It’s break time at a school in rural Aleppo, which means you can hear the students before you see them. The yard is filled with 600 children screaming with joy as they chase friends, launch fiercely fought games and catch up on stories and schoolyard gossip. Like in most schools at break time — it’s chaos.
Headteacher Asmaa Nesser is watching over it all, with a huge smile on her face.
“Being a teacher might not have been my dream, but it was my destiny,” Asmaa explains. “I’m doing all I can to make sure that children can get an education.”
Asmaa has lived close to the school her whole life. She has seen her community transition from peace to conflict and back again. The journey has not been an easy one, for anyone. Families were already struggling to rebuild their lives amid high levels of poverty, a deteriorating economy and limited employment opportunities. Then COVID-19 struck. All schools in Syria are now closed. The next day of class will not be until the summer break is over in September.
Before the closures, the World Food Programme provided school meals and snacks for more than 1 million students across the country. Staff are working to ensure children now do not miss out on the food that so many rely on — such as the date bars children in Asmaa’s school.
“The children had gotten used to eating date bars every day and they’d ask for them even if they are 10 minutes late,” she says. “They can’t afford to buy anything to eat so they’d get to their first break of the day feeling really hungry as they’d not have had breakfast at home.”
She adds: “After eating the date bars, students are more engaged with studying and can think better.”
The bars provide one-third of the nutrients that children need each day. They are the only food that many of these children will eat in the morning at school — a packed lunch is beyond the reach of many.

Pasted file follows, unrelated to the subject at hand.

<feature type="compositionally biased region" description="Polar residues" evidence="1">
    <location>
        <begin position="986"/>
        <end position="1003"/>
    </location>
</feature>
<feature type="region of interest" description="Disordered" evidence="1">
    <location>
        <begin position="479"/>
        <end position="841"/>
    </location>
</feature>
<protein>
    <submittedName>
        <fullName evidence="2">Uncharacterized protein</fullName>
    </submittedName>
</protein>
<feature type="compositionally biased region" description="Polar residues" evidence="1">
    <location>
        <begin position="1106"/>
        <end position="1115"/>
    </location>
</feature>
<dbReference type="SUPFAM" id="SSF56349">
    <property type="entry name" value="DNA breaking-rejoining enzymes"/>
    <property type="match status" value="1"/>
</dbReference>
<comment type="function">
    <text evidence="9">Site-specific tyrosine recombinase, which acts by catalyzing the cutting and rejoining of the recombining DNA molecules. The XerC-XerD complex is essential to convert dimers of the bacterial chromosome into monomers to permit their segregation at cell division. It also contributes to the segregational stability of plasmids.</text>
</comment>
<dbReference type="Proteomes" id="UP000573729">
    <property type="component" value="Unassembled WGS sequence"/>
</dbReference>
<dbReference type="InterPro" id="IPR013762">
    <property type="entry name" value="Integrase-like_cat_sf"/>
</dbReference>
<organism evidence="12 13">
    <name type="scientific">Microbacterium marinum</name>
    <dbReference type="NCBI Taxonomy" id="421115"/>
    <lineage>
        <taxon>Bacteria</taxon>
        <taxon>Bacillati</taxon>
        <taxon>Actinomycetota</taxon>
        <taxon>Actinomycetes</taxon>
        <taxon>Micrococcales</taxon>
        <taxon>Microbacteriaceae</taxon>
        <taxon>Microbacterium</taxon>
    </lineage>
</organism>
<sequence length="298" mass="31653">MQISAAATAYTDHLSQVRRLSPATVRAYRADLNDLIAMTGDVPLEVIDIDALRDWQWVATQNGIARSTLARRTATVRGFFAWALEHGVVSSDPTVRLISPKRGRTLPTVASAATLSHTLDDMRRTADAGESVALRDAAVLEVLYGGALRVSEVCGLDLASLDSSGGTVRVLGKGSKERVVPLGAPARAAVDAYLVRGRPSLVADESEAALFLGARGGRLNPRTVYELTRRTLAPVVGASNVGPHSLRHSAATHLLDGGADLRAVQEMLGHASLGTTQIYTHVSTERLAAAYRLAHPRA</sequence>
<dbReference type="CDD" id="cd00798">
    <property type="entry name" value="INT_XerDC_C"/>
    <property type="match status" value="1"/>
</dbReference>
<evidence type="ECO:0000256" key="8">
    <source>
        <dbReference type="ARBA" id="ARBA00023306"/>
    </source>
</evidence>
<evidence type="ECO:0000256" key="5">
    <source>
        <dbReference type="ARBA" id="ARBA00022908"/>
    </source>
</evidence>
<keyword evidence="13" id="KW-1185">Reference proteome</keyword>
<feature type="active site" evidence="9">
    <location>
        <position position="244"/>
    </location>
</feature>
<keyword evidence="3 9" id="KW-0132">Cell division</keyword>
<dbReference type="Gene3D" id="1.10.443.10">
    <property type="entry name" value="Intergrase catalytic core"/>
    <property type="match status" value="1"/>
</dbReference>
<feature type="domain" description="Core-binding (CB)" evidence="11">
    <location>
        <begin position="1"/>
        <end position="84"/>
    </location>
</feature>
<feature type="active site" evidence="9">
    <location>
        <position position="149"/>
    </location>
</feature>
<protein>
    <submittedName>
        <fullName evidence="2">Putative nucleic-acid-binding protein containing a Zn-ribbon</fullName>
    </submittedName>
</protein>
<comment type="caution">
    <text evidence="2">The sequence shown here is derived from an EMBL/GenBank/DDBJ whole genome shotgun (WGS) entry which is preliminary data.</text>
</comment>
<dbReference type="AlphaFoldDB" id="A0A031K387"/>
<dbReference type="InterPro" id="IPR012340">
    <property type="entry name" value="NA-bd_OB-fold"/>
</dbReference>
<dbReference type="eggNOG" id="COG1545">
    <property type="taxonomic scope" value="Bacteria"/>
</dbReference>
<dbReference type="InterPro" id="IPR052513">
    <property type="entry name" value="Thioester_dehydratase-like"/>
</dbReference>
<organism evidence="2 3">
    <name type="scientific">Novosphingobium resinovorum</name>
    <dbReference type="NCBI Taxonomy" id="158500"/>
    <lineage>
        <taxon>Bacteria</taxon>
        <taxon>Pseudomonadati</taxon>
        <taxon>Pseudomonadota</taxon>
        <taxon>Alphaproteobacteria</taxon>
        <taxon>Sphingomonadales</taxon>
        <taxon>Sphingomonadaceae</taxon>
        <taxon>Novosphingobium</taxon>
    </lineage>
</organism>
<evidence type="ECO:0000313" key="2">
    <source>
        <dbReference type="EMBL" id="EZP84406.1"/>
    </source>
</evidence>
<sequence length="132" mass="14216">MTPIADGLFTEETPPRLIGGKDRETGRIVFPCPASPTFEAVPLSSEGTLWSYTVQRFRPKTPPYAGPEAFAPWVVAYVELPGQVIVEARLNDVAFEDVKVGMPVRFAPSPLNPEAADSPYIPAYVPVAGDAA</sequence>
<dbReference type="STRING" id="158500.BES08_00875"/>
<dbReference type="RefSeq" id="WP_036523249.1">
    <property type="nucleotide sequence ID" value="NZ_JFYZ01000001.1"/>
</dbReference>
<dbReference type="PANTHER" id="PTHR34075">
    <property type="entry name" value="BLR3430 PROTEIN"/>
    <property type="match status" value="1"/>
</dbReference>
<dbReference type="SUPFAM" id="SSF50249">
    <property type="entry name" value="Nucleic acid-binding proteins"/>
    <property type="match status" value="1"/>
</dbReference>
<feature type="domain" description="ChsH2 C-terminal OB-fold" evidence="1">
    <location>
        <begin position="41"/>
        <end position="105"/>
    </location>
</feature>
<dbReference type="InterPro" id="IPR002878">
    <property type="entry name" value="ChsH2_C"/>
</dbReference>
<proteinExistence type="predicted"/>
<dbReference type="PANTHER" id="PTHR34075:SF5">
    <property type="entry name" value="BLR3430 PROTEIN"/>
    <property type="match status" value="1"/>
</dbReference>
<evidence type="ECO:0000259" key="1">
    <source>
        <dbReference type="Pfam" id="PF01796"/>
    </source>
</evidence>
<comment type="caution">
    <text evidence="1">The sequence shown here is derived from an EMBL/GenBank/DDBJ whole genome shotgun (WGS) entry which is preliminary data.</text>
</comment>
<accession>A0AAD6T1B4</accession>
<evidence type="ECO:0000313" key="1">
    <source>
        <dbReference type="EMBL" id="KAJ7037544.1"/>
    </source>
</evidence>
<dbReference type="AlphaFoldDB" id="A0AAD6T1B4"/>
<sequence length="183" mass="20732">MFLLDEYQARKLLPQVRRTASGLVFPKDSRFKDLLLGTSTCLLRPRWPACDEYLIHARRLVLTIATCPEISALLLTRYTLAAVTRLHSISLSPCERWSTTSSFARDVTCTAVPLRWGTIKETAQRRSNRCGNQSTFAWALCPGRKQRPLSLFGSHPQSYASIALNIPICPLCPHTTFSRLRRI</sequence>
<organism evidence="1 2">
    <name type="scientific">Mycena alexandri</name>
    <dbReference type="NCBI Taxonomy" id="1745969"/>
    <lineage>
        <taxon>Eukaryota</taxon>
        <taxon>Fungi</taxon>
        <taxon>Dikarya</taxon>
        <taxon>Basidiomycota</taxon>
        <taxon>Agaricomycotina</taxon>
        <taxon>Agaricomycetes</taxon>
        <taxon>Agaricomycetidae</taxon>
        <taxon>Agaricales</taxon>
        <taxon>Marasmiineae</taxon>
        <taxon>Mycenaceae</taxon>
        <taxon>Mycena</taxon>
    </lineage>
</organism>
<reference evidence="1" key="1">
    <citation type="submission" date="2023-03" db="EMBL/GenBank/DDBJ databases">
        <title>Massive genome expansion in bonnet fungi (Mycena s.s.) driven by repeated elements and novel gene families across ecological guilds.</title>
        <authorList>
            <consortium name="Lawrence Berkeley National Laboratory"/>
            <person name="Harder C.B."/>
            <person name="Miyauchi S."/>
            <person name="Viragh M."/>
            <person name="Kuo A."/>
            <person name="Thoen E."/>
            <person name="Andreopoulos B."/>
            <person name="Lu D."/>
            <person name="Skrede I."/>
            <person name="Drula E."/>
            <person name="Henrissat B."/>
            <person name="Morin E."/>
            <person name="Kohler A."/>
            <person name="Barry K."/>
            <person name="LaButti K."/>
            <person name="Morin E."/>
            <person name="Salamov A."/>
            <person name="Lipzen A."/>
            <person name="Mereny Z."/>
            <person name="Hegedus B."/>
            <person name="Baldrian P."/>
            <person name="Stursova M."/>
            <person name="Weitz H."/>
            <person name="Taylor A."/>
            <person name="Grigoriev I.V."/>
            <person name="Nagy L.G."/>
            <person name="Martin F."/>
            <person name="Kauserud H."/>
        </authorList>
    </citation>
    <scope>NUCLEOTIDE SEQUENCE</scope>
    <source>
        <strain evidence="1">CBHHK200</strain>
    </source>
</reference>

There is also the issue of “severe and traumatic situations” the children have experienced, says Asmaa. “Some have lost family members, many have witnessed violence.”
Highlighting mental health, she adds: “We have a staff counsellor at the school who works with a number of students nonstop.”
Then there is crushing poverty. “Some children at this school are so poor their parents don’t have enough money to buy them winter jackets, books or even pens,” says Asmaa. “People from the local community distribute clothes to them.”
She adds: “Many children have problems at home. There is conflict, their parents are illiterate, and they can’t help them with their homework. There is high unemployment.”
Asmaa is keen to devote attention to the children who need it the most.
“I want to put the children with special needs at ease when they are at school,” she says. “Some have sustained injuries from the conflict, but I have tried to make the school an accommodating environment for everyone. I want the children to feel like they can do anything.”
Asmaa’s office walls are filled with awards — recognition of her hard work under difficult circumstances. Regardless of what challenges her school faces, she will be back in September, surrounded by chaos and enjoying every minute.
WFP is grateful to the Canadian Government’s ongoing support of the school meals programme. Together, we are helping some of Syria’s most vulnerable children improve their nutrition, concentrate in class and have the best chance possible to build a brighter future. Thank you for your support.